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Reduced Functional Connectivity of Prefrontal Regions and Amygdala Within Affect and Working Memory Networks in Pediatric Bipolar Disorder

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journal contribution
posted on 22.11.2013, 00:00 by Alessandra M. Passarotti, James Ellis, Ezra Wegbreit, Michael C. Stevens, Mani N. Pavuluri
This study examined whether adolescents with pediatric bipolar disorder (PBD) have abnormal regional functional connectivity in distributed brain networks during an affective working memory task. Adolescents with PBD (n = 41) and healthy controls (HC; n = 16) performed a two-back functional magnetic resonance imaging working memory task with blocks of either angry or neutral faces. Independent component analysis methodology identified two temporally independent and functionally connected brain networks that showed differential functional connectivity in PBD and HC. Within a network for ‘‘affect evaluation and regulation,’’ PBD showed decreased functional connectivity relative to HC in regions involved in emotion processing such as the right amygdala, and in emotion regulation regions such as the right ventrolateral prefrontal cortex (VLPFC), while functional connectivity was increased in emotion evaluation regions such as the bilateral medial PFC. Furthermore, in an ‘‘Affective Working Memory Network,’’ PBD exhibited greater connectivity relative to HC in left dorsolateral PFC (DLPFC), caudate, and right VLPFC; and simultaneously reduced connectivity in emotion processing regions, such as the right amygdala, bilateral temporal regions, and the junction of DLPFC/VLPFC, which interfaces affective and cognitive processes. Dysfunction in network engagement in PBD patients illustrates that they are expending greater effort in face emotion evaluation, while being less able to engage affect regulation regions.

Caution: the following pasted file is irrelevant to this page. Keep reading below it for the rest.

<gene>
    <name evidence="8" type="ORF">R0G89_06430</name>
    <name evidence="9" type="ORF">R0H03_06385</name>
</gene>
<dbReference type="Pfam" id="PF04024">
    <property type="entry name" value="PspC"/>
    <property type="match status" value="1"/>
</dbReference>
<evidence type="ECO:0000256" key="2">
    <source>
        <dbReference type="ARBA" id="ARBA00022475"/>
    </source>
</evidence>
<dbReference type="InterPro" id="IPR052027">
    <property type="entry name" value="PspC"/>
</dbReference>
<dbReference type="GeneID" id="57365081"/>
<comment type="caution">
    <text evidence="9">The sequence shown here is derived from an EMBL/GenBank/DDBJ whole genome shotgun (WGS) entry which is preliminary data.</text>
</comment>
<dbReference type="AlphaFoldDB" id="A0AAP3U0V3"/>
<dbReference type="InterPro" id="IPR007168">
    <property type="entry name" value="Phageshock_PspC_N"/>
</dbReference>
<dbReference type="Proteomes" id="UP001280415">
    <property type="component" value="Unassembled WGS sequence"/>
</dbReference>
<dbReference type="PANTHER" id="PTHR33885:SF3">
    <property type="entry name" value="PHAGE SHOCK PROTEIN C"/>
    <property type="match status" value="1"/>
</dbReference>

This work was supported by the National Institute of Health K23 RR18638-01, the Dana Foundation, and NARSAD to Dr. Pavuluri.


Publisher Statement

This is a copy of an article published in the Brain Connectivity © 2012 Copyright Mary Ann Liebert, Inc.; Brain Connectivity is available online at:


Mary Ann Liebert





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